What if, during their disastrous first proposal, Mr. Darcy and Elizabeth Bennet were hit by a real disaster – a flash flood that trapped them together in Hunsford Parsonage? How would they respond? How would they survive together? And would they still, against all odds, learn to love one another?
Many Austen fans will by now be familiar with Abigail Reynolds’ series, The Pemberley Variations, a group of novels which reimagine how the events of Pride and Prejudice might have been different if only one or two details were changed. In the ninth installment, Mr. Darcy’s Refuge, Darcy travels to Hunsford Parsonage to propose to Elizabeth, but this time, he makes his way through a rainstorm. After he finishes confessing his love for Elizabeth and, in the process, insulting her family, Elizabeth begins to refuse him when disaster strikes. The storm outside has become a deluge, flooding Hunsford, forcing the villagers up to the high ground of the parsonage, and blocking the road to Rosings. Elizabeth and Mr. Darcy are now trapped together in this house, forced to care for Mr. Collins’ parishioners and to live together in this painfully awkward situation until the flood waters recede.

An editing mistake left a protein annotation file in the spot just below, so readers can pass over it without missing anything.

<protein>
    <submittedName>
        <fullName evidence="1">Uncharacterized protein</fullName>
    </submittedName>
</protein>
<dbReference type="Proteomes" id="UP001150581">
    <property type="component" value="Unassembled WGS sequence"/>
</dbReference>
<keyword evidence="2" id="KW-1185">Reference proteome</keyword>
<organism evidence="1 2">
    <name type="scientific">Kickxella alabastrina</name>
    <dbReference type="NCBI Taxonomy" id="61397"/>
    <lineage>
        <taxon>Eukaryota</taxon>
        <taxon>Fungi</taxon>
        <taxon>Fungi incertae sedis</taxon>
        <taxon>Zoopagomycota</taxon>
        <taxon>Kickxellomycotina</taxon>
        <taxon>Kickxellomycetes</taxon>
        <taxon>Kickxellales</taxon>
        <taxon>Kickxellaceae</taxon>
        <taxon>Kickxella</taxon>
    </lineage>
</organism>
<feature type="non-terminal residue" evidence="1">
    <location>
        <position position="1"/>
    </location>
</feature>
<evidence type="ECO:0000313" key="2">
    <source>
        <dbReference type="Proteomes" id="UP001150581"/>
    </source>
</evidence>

I don’t think it’s giving away too much to say that by the time the weather improves, these two have come together (Darcy and Elizabeth will always find a way), but then other obstacles begin to stack against them. Though Mr. Darcy is not reliant on his family’s support, they all heap their disapproval on him anyway. Lady Catherine makes an appearance to register her annoyance with the marriage, while her brother, the Earl of Matlock (Colonel Fitzwilliam’s father) appears on the scene and offends everyone with his crude suggestions about the couple’s engagement. Mr. Bennet also makes his way through the flood waters to condemn the match (Mr. Darcy has not asked his permission, after all) and then spends the rest of the novel attempting to forbid his most favored daughter from marrying Mr. Darcy. Continue reading “Mr. Darcy’s Refuge: A Pride & Prejudice Variation, by Abigail Reynolds – A Review”